5 Juicy WordPress SEO Tips for Beginners
WordPress is used to create great-looking websites by most designers, developers, and businesses small and large. But did you know that you can work search engine optimization (SEO) into the site design phase? See if these 5 WordPress SEO tips help you. I’ll bet they will!
Working SEO into WordPress design means you can start heading up the search engine rankings as soon as your site goes live. It also means you could save yourself hard cash if you ever hire a professional SEO services company because they won’t have to do that spade work for you.
So here’s our cut-out-and-keep guide to WordPress SEO. Pay attention and your beautifully crafted website will rise up the search engine results pages (SERPs) charts like a new single from Maroon 5. We understand, too, that a lot of guides out there are pretty technical. They’re not best suited to beginners. So we’re going to strip out the technicalities and give you some good old down home advice. We promise not to make your head hurt!
Used on almost 75m sites, WordPress is the solution most people turn to when they want to make a web site. Why is that? It’s because the Web design platform is like a one-stop shop for bloggers or site designers. It’s relatively simple to create great-looking websites without being a geek. WP has a lot of templates and shortcuts, too, and these save you time.
Yes, you’re right: it’s optimized already. WordPress ensures that their software is largely Google-friendly. When you design a site on the platform, you’ll get no black marks from search engines. However, it’s not all that optimized in its basic version, so you’re going to need to tweak some areas a little to get the most juice out of your web design. So, here are our top 5 recommendations for beginners when you first set up your website.
WordPress SEO Tips
- Check all your settings, and sort out your permalinks
When you first install WordPress, it will most likely have a whole bunch of default settings that you’ll need to change if you’re going to make your site or blog rank where it should.
First up, you’ll have to sort out your permalinks. These are what they sound like: permanent links to the posts or elements of your site that will not change over time. If you have a permalink to a blog post, even when you update or revise the post, the permalink will not change. This is important in SEO, for pretty obvious reasons.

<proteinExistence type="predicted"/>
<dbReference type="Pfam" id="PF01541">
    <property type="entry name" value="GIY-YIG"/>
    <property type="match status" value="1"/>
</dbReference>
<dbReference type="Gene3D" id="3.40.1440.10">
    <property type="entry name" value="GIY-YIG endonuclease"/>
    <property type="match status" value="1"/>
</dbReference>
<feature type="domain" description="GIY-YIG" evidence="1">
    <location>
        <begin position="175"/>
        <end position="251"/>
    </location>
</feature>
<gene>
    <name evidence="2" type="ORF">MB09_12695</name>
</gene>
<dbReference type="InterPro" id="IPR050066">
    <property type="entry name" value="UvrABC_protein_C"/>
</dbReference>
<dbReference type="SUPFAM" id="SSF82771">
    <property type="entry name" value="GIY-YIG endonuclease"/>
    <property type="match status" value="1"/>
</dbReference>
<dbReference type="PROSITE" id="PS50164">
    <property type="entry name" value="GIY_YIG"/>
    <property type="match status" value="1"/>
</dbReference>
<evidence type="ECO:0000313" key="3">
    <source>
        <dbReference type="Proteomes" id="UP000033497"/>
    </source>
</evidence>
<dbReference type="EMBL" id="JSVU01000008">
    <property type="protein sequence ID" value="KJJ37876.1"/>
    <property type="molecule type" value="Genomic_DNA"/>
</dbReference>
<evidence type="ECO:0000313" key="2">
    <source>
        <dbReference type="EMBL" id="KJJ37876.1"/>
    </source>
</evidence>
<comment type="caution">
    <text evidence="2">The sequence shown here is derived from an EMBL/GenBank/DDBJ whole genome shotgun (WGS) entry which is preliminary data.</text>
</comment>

However, the default permalink in WordPress is: https://www.seorw.com/?p=123. Notice the p=123? WordPress numbers posts rather than using words that describe it…definitely not all that sexy when it comes to SEO. So how do you change it, and to what? Harsh Agrawal at Shout Me Loud reckons the best form of permalink is as follows, and I agree:
This format uses he title of your post ather than a random umber. These permalinks aren’t too long (as long as you don’t make the title too long), and can contain keywords that assist SEO. For example, the post you’re reading right now might be called: https://www.seorw.com/beginners-wordpress-seo-tips.html. This will help Google or any other search engine because you’ve got key words in the actual permalink, rather than merely a number assigned to that particular post. Remember, a keyword is NOT something you jam-pack throughout your article. Keywords are naturally sprinkled in the text, title, and URL (using permalinks).
Here’s the legendary Google webmeister Matt Cutts (whose posts have permalinks of exactly the kind I’m recommending) explaining how the structure of your URL affects PageRank: https://youtu.be/UbimY0exQIA.
‘OMG!’ you’re exclaiming. ‘I’m a newbie on WordPress, How do I do all that?‘
Simply go to ‘settings’ in the left-side menu bar when logged in to the wp-admin section of your website, then select ‘permalink’. You’ll see a range of options with the silly WordPress default setting at the top. Simply click on ‘Post name’ and you’re good to go.
Other settings that you need to get right include setting your time zone (‘settings’, ‘general’) and ensuring that there’s an address dedicated to administration of your site in the ‘email address’ field. Make sure you’ve checked the ‘anyone can register’ box if your site is going to have multiple authors. If you do, you’ll have to watch out for spam registrations, but there are plenty of plug-ins to deal with these.